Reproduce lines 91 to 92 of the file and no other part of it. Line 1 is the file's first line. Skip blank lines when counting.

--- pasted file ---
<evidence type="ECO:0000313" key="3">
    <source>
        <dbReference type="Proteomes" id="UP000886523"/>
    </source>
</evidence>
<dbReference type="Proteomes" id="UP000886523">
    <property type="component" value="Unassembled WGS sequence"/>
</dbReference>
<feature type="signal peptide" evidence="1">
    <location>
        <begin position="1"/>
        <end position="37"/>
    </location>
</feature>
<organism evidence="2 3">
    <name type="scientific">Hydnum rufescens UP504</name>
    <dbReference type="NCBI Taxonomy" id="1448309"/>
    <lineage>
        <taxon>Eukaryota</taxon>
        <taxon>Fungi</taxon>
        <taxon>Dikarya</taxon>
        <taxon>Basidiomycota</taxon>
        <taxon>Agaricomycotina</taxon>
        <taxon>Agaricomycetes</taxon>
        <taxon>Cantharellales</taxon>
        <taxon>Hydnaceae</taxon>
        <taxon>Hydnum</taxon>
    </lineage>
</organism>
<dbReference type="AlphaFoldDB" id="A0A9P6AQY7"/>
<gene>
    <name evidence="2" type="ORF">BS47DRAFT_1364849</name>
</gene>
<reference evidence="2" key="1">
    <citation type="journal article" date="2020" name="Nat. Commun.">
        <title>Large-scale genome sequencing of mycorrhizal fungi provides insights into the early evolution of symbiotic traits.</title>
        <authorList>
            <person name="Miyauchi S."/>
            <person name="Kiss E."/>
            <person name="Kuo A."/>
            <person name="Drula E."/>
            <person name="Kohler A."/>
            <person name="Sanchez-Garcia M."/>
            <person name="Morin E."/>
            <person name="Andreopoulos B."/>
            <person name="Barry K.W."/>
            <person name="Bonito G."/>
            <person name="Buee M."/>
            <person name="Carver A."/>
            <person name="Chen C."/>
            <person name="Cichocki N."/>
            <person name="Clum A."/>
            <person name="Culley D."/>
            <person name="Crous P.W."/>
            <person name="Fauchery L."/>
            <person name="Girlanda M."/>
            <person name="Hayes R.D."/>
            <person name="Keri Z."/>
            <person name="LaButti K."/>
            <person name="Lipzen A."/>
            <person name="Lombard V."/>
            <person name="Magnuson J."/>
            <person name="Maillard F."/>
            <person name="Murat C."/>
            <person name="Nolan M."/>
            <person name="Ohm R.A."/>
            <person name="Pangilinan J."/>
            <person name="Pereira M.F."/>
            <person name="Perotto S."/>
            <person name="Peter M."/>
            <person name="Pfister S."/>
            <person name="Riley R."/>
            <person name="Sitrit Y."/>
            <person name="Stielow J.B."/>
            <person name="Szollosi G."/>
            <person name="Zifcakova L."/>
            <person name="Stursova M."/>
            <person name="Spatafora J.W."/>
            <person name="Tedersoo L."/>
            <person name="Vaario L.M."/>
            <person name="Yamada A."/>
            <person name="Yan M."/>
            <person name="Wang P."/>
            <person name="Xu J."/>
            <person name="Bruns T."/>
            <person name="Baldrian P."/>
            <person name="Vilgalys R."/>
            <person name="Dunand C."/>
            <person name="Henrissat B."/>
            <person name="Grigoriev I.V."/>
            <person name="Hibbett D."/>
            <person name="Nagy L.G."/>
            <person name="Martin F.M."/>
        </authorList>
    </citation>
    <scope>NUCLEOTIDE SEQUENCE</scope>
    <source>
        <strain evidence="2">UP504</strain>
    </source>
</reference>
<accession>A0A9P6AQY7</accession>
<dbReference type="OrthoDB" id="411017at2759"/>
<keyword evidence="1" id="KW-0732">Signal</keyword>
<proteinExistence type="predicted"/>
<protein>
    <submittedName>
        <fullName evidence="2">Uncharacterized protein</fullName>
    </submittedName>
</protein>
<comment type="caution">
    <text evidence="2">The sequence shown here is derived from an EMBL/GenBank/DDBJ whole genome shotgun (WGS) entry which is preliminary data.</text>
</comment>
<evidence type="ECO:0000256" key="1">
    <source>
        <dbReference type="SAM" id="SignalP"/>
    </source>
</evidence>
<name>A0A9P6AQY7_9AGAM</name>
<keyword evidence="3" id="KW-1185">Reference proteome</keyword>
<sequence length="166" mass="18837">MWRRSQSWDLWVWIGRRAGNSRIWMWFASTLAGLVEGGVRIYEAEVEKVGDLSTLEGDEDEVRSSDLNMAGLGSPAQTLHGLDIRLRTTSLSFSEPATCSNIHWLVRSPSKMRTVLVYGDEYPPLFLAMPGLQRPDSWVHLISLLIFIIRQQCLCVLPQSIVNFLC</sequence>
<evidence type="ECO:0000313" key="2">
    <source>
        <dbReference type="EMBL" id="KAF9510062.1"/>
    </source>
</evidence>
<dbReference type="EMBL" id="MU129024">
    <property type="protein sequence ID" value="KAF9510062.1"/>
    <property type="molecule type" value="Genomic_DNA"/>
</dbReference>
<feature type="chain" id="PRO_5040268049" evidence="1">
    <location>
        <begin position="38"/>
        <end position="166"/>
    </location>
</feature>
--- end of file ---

            <person name="Hibbett D."/>
            <person name="Nagy L.G."/>